Tuesday, 25 April 2017

Bee Flies

I've always been intrigued by the Bee Fly (Bombylius major) given its unusual, bee-like appearance and impressive long proboscis. My intrigue has only been heightened by the fact that I see bee flies very rarely. In fact, despite my long standing interest in insects and macro photography, prior to this year I had only ever seen them on one occasion. This was a few years ago in a family member's garden in Essex. For some reason I just never saw bee flies in my own garden or at local nature reserves.

In January 2016 I moved house just a few doors up (13 to be precise!) from my previous house and the selection of insects that I found in my new garden was, not surprisingly, very similar to that found in my old garden. However, imagine my surprise when I spotted a bee fly in my new garden during the warm weather earlier this month.  In fact, during this warm spell I saw several and at one point counted 4 individuals sunning themselves on my fence. Since then the temperature has dropped considerably and I've seen only a fleeting glimpse of a single individual.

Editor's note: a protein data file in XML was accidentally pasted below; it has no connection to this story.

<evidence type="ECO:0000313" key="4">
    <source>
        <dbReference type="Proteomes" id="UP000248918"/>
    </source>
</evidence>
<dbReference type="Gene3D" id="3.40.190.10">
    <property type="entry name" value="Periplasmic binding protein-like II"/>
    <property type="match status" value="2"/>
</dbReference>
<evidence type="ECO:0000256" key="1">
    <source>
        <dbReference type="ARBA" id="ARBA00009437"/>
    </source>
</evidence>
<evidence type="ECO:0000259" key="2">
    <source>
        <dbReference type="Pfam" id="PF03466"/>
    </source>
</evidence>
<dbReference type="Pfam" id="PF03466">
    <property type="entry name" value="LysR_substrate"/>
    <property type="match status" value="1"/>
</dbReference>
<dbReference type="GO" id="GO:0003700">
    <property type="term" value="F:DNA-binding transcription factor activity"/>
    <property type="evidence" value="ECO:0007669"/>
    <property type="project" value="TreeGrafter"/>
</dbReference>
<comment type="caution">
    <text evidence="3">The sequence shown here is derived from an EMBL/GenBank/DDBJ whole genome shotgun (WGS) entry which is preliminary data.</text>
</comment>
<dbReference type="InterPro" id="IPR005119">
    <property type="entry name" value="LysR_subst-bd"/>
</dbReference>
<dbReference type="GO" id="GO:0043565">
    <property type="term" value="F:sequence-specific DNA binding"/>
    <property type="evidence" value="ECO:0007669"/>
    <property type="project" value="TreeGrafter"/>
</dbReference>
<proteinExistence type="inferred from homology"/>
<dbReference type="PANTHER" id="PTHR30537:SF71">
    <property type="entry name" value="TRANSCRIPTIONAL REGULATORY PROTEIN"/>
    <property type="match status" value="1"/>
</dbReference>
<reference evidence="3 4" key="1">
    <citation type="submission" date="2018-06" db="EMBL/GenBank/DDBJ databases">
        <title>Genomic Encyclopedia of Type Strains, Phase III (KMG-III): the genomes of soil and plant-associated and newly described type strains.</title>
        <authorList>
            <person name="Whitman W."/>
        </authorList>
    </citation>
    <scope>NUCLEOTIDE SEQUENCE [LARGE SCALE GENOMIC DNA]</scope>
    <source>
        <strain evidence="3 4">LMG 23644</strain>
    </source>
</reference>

I'm left wondering if there have always been bee flies around here - including in my old garden, though this seems unlikely given how avidly I scoured the garden each spring looking for bees and other insects. Or maybe they have always lived in the gardens surrounding my new house and stayed very local - though I didn't see any last spring. Or maybe they are new to the area? I suppose time will tell if I will see some each spring from now on.

Anyway, although they are very skittish I did manage a few images when the temperature cooled late afternoon/early evening and they became more approachable.


This first image shows a Dark-Edged Bee Fly (Bombylius major) that paused for a few moments to clean its proboscis.

The next two images show an individual feeding on Grape Hyacinths

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